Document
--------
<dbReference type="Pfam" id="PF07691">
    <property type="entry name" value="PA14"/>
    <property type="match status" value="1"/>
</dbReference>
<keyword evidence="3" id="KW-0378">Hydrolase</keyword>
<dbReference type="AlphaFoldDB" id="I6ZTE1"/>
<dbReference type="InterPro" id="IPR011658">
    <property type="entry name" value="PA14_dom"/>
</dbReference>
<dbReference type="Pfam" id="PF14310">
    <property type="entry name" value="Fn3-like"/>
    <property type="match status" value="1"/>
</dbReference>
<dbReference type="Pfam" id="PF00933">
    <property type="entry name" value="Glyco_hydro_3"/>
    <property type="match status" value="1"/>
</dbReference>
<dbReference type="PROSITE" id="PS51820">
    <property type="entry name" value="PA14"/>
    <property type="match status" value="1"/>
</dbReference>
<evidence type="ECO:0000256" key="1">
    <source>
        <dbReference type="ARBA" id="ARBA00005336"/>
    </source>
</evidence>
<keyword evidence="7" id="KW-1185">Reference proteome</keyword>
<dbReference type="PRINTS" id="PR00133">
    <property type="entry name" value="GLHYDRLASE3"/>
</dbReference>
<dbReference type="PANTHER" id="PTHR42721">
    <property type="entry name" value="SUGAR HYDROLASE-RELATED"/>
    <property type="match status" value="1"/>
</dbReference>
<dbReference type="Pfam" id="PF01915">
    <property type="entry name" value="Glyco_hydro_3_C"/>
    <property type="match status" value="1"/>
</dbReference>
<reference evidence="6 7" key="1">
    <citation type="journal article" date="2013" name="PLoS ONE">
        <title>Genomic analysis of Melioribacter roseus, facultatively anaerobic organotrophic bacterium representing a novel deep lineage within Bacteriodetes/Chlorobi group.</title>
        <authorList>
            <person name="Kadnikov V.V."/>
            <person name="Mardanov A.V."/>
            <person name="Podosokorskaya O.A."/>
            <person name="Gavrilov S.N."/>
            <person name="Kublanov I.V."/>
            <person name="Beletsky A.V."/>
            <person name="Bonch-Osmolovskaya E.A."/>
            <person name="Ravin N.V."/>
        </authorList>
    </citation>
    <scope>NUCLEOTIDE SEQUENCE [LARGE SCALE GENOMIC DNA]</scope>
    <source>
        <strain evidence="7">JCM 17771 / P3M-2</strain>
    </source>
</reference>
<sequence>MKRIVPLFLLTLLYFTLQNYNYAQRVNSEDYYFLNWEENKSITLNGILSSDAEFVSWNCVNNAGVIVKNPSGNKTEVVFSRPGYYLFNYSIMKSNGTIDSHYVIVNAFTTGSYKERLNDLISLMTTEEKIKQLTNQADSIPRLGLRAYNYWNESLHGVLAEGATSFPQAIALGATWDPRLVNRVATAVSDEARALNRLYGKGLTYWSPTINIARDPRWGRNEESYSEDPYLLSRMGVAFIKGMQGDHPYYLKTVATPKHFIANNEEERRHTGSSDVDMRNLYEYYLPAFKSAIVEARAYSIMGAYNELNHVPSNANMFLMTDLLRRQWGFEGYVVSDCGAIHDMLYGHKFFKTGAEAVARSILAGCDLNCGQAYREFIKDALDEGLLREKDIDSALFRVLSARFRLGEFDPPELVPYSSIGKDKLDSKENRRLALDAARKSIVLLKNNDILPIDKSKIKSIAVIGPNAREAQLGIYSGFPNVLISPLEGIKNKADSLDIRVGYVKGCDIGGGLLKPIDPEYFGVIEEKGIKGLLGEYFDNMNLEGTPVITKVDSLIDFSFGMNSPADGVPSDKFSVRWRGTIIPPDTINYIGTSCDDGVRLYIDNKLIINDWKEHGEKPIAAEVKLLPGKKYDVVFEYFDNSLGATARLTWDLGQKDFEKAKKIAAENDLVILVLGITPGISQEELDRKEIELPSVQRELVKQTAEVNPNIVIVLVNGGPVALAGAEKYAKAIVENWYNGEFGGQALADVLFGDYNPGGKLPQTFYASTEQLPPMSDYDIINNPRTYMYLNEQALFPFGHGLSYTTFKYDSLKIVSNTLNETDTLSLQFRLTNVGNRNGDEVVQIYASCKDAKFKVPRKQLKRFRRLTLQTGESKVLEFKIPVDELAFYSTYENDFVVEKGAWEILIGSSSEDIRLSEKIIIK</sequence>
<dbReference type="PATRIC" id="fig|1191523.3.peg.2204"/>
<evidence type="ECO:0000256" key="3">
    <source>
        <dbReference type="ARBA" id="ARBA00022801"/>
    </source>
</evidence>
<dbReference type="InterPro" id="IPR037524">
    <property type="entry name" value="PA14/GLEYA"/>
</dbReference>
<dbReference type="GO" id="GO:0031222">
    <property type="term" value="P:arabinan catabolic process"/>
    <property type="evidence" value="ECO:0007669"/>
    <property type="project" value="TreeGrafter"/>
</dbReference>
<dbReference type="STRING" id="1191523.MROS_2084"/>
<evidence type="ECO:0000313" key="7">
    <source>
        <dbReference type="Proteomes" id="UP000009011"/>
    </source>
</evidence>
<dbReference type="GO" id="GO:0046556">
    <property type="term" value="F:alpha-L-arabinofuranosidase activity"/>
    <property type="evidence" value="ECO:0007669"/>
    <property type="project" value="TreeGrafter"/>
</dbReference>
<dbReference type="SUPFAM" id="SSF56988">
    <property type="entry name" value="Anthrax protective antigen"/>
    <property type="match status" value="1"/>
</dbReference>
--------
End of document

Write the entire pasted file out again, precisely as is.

<dbReference type="Pfam" id="PF07691">
    <property type="entry name" value="PA14"/>
    <property type="match status" value="1"/>
</dbReference>
<keyword evidence="3" id="KW-0378">Hydrolase</keyword>
<dbReference type="AlphaFoldDB" id="I6ZTE1"/>
<dbReference type="InterPro" id="IPR011658">
    <property type="entry name" value="PA14_dom"/>
</dbReference>
<dbReference type="Pfam" id="PF14310">
    <property type="entry name" value="Fn3-like"/>
    <property type="match status" value="1"/>
</dbReference>
<dbReference type="Pfam" id="PF00933">
    <property type="entry name" value="Glyco_hydro_3"/>
    <property type="match status" value="1"/>
</dbReference>
<dbReference type="PROSITE" id="PS51820">
    <property type="entry name" value="PA14"/>
    <property type="match status" value="1"/>
</dbReference>
<evidence type="ECO:0000256" key="1">
    <source>
        <dbReference type="ARBA" id="ARBA00005336"/>
    </source>
</evidence>
<keyword evidence="7" id="KW-1185">Reference proteome</keyword>
<dbReference type="PRINTS" id="PR00133">
    <property type="entry name" value="GLHYDRLASE3"/>
</dbReference>
<dbReference type="PANTHER" id="PTHR42721">
    <property type="entry name" value="SUGAR HYDROLASE-RELATED"/>
    <property type="match status" value="1"/>
</dbReference>
<dbReference type="Pfam" id="PF01915">
    <property type="entry name" value="Glyco_hydro_3_C"/>
    <property type="match status" value="1"/>
</dbReference>
<reference evidence="6 7" key="1">
    <citation type="journal article" date="2013" name="PLoS ONE">
        <title>Genomic analysis of Melioribacter roseus, facultatively anaerobic organotrophic bacterium representing a novel deep lineage within Bacteriodetes/Chlorobi group.</title>
        <authorList>
            <person name="Kadnikov V.V."/>
            <person name="Mardanov A.V."/>
            <person name="Podosokorskaya O.A."/>
            <person name="Gavrilov S.N."/>
            <person name="Kublanov I.V."/>
            <person name="Beletsky A.V."/>
            <person name="Bonch-Osmolovskaya E.A."/>
            <person name="Ravin N.V."/>
        </authorList>
    </citation>
    <scope>NUCLEOTIDE SEQUENCE [LARGE SCALE GENOMIC DNA]</scope>
    <source>
        <strain evidence="7">JCM 17771 / P3M-2</strain>
    </source>
</reference>
<sequence>MKRIVPLFLLTLLYFTLQNYNYAQRVNSEDYYFLNWEENKSITLNGILSSDAEFVSWNCVNNAGVIVKNPSGNKTEVVFSRPGYYLFNYSIMKSNGTIDSHYVIVNAFTTGSYKERLNDLISLMTTEEKIKQLTNQADSIPRLGLRAYNYWNESLHGVLAEGATSFPQAIALGATWDPRLVNRVATAVSDEARALNRLYGKGLTYWSPTINIARDPRWGRNEESYSEDPYLLSRMGVAFIKGMQGDHPYYLKTVATPKHFIANNEEERRHTGSSDVDMRNLYEYYLPAFKSAIVEARAYSIMGAYNELNHVPSNANMFLMTDLLRRQWGFEGYVVSDCGAIHDMLYGHKFFKTGAEAVARSILAGCDLNCGQAYREFIKDALDEGLLREKDIDSALFRVLSARFRLGEFDPPELVPYSSIGKDKLDSKENRRLALDAARKSIVLLKNNDILPIDKSKIKSIAVIGPNAREAQLGIYSGFPNVLISPLEGIKNKADSLDIRVGYVKGCDIGGGLLKPIDPEYFGVIEEKGIKGLLGEYFDNMNLEGTPVITKVDSLIDFSFGMNSPADGVPSDKFSVRWRGTIIPPDTINYIGTSCDDGVRLYIDNKLIINDWKEHGEKPIAAEVKLLPGKKYDVVFEYFDNSLGATARLTWDLGQKDFEKAKKIAAENDLVILVLGITPGISQEELDRKEIELPSVQRELVKQTAEVNPNIVIVLVNGGPVALAGAEKYAKAIVENWYNGEFGGQALADVLFGDYNPGGKLPQTFYASTEQLPPMSDYDIINNPRTYMYLNEQALFPFGHGLSYTTFKYDSLKIVSNTLNETDTLSLQFRLTNVGNRNGDEVVQIYASCKDAKFKVPRKQLKRFRRLTLQTGESKVLEFKIPVDELAFYSTYENDFVVEKGAWEILIGSSSEDIRLSEKIIIK</sequence>
<dbReference type="PATRIC" id="fig|1191523.3.peg.2204"/>
<evidence type="ECO:0000256" key="3">
    <source>
        <dbReference type="ARBA" id="ARBA00022801"/>
    </source>
</evidence>
<dbReference type="InterPro" id="IPR037524">
    <property type="entry name" value="PA14/GLEYA"/>
</dbReference>
<dbReference type="GO" id="GO:0031222">
    <property type="term" value="P:arabinan catabolic process"/>
    <property type="evidence" value="ECO:0007669"/>
    <property type="project" value="TreeGrafter"/>
</dbReference>
<dbReference type="STRING" id="1191523.MROS_2084"/>
<evidence type="ECO:0000313" key="7">
    <source>
        <dbReference type="Proteomes" id="UP000009011"/>
    </source>
</evidence>
<dbReference type="GO" id="GO:0046556">
    <property type="term" value="F:alpha-L-arabinofuranosidase activity"/>
    <property type="evidence" value="ECO:0007669"/>
    <property type="project" value="TreeGrafter"/>
</dbReference>
<dbReference type="SUPFAM" id="SSF56988">
    <property type="entry name" value="Anthrax protective antigen"/>
    <property type="match status" value="1"/>
</dbReference>